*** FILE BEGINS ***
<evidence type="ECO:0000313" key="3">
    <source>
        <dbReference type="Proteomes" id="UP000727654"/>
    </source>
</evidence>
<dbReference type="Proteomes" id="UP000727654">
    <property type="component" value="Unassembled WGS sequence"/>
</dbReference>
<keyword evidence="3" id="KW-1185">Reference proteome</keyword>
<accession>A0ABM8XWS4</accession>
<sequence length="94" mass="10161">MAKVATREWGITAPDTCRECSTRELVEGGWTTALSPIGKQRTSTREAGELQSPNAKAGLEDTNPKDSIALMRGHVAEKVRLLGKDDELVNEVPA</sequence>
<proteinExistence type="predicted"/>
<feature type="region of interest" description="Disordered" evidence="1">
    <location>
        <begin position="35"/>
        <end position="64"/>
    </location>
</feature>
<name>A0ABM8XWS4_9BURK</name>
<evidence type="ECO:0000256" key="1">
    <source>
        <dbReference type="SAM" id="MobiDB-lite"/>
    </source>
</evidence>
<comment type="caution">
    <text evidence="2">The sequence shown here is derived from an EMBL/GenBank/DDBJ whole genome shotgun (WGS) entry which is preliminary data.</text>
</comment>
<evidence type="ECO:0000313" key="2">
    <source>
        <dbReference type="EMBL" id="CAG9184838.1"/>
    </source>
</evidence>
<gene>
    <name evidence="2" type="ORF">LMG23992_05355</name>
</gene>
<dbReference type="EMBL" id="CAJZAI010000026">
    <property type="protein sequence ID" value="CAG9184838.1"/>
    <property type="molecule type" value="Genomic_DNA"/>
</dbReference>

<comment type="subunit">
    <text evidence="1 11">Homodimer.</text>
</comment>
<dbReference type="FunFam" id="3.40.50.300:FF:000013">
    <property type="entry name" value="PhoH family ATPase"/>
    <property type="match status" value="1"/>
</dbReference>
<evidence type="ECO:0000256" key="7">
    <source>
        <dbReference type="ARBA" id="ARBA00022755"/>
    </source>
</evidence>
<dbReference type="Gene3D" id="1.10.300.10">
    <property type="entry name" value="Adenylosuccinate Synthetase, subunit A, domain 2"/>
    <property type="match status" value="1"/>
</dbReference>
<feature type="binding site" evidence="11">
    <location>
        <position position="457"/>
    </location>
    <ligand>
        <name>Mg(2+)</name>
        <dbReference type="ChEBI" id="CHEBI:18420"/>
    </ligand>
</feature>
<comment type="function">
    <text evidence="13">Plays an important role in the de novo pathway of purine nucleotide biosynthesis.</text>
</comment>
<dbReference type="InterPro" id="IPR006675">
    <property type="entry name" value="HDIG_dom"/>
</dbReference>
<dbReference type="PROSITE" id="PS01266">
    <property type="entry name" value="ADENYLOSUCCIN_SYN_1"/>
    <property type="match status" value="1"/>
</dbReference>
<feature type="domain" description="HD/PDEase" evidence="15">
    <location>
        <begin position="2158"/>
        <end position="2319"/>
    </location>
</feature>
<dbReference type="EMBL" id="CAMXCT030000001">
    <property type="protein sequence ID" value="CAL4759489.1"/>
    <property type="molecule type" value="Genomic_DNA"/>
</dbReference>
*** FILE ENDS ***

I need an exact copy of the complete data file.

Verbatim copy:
<evidence type="ECO:0000313" key="3">
    <source>
        <dbReference type="Proteomes" id="UP000727654"/>
    </source>
</evidence>
<dbReference type="Proteomes" id="UP000727654">
    <property type="component" value="Unassembled WGS sequence"/>
</dbReference>
<keyword evidence="3" id="KW-1185">Reference proteome</keyword>
<accession>A0ABM8XWS4</accession>
<sequence length="94" mass="10161">MAKVATREWGITAPDTCRECSTRELVEGGWTTALSPIGKQRTSTREAGELQSPNAKAGLEDTNPKDSIALMRGHVAEKVRLLGKDDELVNEVPA</sequence>
<proteinExistence type="predicted"/>
<feature type="region of interest" description="Disordered" evidence="1">
    <location>
        <begin position="35"/>
        <end position="64"/>
    </location>
</feature>
<name>A0ABM8XWS4_9BURK</name>
<evidence type="ECO:0000256" key="1">
    <source>
        <dbReference type="SAM" id="MobiDB-lite"/>
    </source>
</evidence>
<comment type="caution">
    <text evidence="2">The sequence shown here is derived from an EMBL/GenBank/DDBJ whole genome shotgun (WGS) entry which is preliminary data.</text>
</comment>
<evidence type="ECO:0000313" key="2">
    <source>
        <dbReference type="EMBL" id="CAG9184838.1"/>
    </source>
</evidence>
<gene>
    <name evidence="2" type="ORF">LMG23992_05355</name>
</gene>
<dbReference type="EMBL" id="CAJZAI010000026">
    <property type="protein sequence ID" value="CAG9184838.1"/>
    <property type="molecule type" value="Genomic_DNA"/>
</dbReference>

<comment type="subunit">
    <text evidence="1 11">Homodimer.</text>
</comment>
<dbReference type="FunFam" id="3.40.50.300:FF:000013">
    <property type="entry name" value="PhoH family ATPase"/>
    <property type="match status" value="1"/>
</dbReference>
<evidence type="ECO:0000256" key="7">
    <source>
        <dbReference type="ARBA" id="ARBA00022755"/>
    </source>
</evidence>
<dbReference type="Gene3D" id="1.10.300.10">
    <property type="entry name" value="Adenylosuccinate Synthetase, subunit A, domain 2"/>
    <property type="match status" value="1"/>
</dbReference>
<feature type="binding site" evidence="11">
    <location>
        <position position="457"/>
    </location>
    <ligand>
        <name>Mg(2+)</name>
        <dbReference type="ChEBI" id="CHEBI:18420"/>
    </ligand>
</feature>
<comment type="function">
    <text evidence="13">Plays an important role in the de novo pathway of purine nucleotide biosynthesis.</text>
</comment>
<dbReference type="InterPro" id="IPR006675">
    <property type="entry name" value="HDIG_dom"/>
</dbReference>
<dbReference type="PROSITE" id="PS01266">
    <property type="entry name" value="ADENYLOSUCCIN_SYN_1"/>
    <property type="match status" value="1"/>
</dbReference>
<feature type="domain" description="HD/PDEase" evidence="15">
    <location>
        <begin position="2158"/>
        <end position="2319"/>
    </location>
</feature>
<dbReference type="EMBL" id="CAMXCT030000001">
    <property type="protein sequence ID" value="CAL4759489.1"/>
    <property type="molecule type" value="Genomic_DNA"/>
</dbReference>